Five motorcycle riders died on Victorian roads last week bringing the total to 41 so far this year. The Age reported on the weekend that “riders have never made up such a large proportion of Victoria’s road deaths”.
So what’s going on here; has motorcycling suddenly become permanently more dangerous? Are more riders taking drugs? Do lower petrol prices mean there’re more car drivers threatening motorcyclists? Is climate change implicated in some way?
The Bureau of Infrastructure, transport and regional economics‘ (BITRE) database of road fatalities shows 35 motorcyclists died on Victoria’s road in the first seven months of this year, compared to 17 for the corresponding period last year. They only make up 4% of Victorian vehicle registrations, but so far this year motorbike riders account for 20% of deaths.
Motorcycle death have increased in NSW too, although not by as much as in Victoria. In the 12 months to end July this year, 37 motorcyclists died on NSW roads compared to 33 for the corresponding period in 2015.
They’ve also increased when looked at across all states and territories; there were 120 motorcycle deaths nationally in the first half of this year compared to 94 in the first six months of last year; most of that difference though is due to the high death rate in Victoria.
I’ve taken a look at the historic pattern of motorcycle fatalities at the national level and compared it with total road deaths i.e. for all modes (see exhibit). In both cases I’ve extrapolated the trend for the first six months of 2016 to the full year.
The index indicates both motorcycle and total road deaths edged up since 2014 but they’re still within the bounds of the long-term pattern that’s held since 1992. Even if the full year does sustain the unfortunate trend set in the first half of 2016, it won’t exceed the death toll in 2008. At this stage, the increase in the first half of 2016 looks like a fluctuation rather than a permanent shift.
Bear in mind too that motorcycling has steadily gotten safer in “real terms”. For example, the estimated number of motorcycle riders registered in Australia increased from 678,790 in 2011 to 828,965 in 2016. Note also BITRE estimates kilometres of travel by motorcycle in Australia’s capital cities grew from 0.71 Billion kilometres in 2000-01 to 1.46 Billion kilometres in 2013-14.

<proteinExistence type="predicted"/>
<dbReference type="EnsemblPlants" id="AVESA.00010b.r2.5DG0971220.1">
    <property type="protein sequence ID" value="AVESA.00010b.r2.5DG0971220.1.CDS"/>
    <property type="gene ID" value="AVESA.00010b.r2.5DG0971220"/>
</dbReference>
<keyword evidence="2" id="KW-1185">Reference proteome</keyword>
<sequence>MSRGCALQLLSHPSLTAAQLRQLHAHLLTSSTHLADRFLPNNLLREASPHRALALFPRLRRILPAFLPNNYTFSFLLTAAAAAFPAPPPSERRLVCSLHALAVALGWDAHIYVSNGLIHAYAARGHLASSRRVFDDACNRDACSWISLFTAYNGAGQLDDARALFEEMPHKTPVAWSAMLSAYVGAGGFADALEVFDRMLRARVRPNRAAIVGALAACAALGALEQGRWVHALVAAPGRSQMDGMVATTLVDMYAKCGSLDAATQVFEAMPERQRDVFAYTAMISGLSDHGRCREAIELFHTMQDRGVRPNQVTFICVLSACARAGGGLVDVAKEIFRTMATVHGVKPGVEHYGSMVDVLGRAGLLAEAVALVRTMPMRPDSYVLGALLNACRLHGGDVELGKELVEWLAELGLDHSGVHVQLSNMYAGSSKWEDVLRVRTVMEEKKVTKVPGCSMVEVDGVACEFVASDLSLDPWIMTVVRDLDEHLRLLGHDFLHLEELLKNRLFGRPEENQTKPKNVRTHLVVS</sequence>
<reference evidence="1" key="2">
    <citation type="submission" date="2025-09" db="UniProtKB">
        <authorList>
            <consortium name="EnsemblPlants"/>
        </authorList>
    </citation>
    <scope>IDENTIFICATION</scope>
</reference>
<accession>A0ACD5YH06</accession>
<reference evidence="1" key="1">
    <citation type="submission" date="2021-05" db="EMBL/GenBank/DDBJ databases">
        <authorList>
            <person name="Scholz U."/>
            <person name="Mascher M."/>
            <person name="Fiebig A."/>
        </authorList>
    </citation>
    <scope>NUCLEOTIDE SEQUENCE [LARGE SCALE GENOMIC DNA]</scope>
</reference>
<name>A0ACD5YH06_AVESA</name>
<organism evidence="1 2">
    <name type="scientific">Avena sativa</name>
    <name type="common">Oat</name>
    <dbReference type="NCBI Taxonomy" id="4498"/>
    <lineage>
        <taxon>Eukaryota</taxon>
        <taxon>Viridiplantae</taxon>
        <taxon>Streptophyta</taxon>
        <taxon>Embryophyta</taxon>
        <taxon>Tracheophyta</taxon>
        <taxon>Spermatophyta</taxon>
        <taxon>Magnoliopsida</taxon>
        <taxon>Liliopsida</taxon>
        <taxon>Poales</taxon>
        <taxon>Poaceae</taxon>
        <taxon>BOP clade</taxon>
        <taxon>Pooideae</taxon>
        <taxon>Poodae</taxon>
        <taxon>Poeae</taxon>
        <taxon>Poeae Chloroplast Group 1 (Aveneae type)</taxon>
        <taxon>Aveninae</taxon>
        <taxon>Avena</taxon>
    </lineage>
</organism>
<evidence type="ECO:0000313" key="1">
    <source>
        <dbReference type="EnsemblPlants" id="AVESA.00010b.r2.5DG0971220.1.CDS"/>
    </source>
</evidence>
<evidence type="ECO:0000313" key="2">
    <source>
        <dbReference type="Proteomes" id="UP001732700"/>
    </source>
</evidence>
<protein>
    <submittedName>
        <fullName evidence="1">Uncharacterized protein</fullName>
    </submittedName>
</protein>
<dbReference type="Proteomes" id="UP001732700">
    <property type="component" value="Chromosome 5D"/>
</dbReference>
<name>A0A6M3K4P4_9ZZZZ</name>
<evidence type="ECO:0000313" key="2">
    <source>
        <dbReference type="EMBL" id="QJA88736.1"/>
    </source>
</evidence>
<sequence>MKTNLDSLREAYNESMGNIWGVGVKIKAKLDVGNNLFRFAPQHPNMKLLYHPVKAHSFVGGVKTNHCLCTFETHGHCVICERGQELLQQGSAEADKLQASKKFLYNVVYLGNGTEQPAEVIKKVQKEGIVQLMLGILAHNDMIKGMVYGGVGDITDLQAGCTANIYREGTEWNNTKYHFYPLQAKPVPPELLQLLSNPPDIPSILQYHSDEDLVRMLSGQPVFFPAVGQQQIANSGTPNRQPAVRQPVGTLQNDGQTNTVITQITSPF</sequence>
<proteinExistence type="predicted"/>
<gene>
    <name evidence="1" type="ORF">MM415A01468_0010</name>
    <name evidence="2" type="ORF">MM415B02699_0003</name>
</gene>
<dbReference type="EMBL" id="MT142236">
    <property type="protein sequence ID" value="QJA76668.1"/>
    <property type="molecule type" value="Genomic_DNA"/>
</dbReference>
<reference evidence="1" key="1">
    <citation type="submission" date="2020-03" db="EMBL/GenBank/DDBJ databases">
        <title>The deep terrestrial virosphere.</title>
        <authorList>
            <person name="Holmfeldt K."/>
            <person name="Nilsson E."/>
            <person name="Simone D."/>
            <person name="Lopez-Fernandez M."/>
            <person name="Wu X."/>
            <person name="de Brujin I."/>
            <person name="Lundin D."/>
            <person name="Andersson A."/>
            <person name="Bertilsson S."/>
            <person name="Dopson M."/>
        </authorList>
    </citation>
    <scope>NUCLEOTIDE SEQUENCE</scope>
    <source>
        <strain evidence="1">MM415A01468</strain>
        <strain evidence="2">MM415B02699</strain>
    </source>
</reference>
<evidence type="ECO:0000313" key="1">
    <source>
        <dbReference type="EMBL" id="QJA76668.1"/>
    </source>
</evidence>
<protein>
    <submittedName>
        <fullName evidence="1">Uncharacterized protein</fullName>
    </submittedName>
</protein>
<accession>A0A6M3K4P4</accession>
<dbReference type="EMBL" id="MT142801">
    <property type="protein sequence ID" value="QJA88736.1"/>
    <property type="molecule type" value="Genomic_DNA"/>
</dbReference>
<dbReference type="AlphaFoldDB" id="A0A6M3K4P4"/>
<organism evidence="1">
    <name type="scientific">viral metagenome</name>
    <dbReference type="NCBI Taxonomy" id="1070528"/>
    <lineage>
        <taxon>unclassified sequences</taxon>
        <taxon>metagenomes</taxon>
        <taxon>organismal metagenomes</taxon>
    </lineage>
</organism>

There are various reasons why the number of fatalities might fluctuate at the margin from year-to-year e.g. economic conditions, weather conditions.
Perhaps the good weather enjoyed by Victorians earlier this year attracted more riders on to the state’s roads, especially inexperienced recreational riders. The Bureau of Meteorology says last summer was the third-warmest on record, with both daytime and night time temperatures well above average. This was followed by the warmest autumn on record, with warm to mild temperatures lasting well into May.
If there’s substance to this explanation, it suggests climate change could induce an upward trend in fatalities albeit with continuing fluctuations from year to year. At this point though there’s no compelling reason to conclude there’s a permanent increase in the risk of dying while motorcycling.
Hopefully the trend for the first half of 2016 won’t hold for the second half and the year will finish better than my simple extrapolation suggests; I expect it will.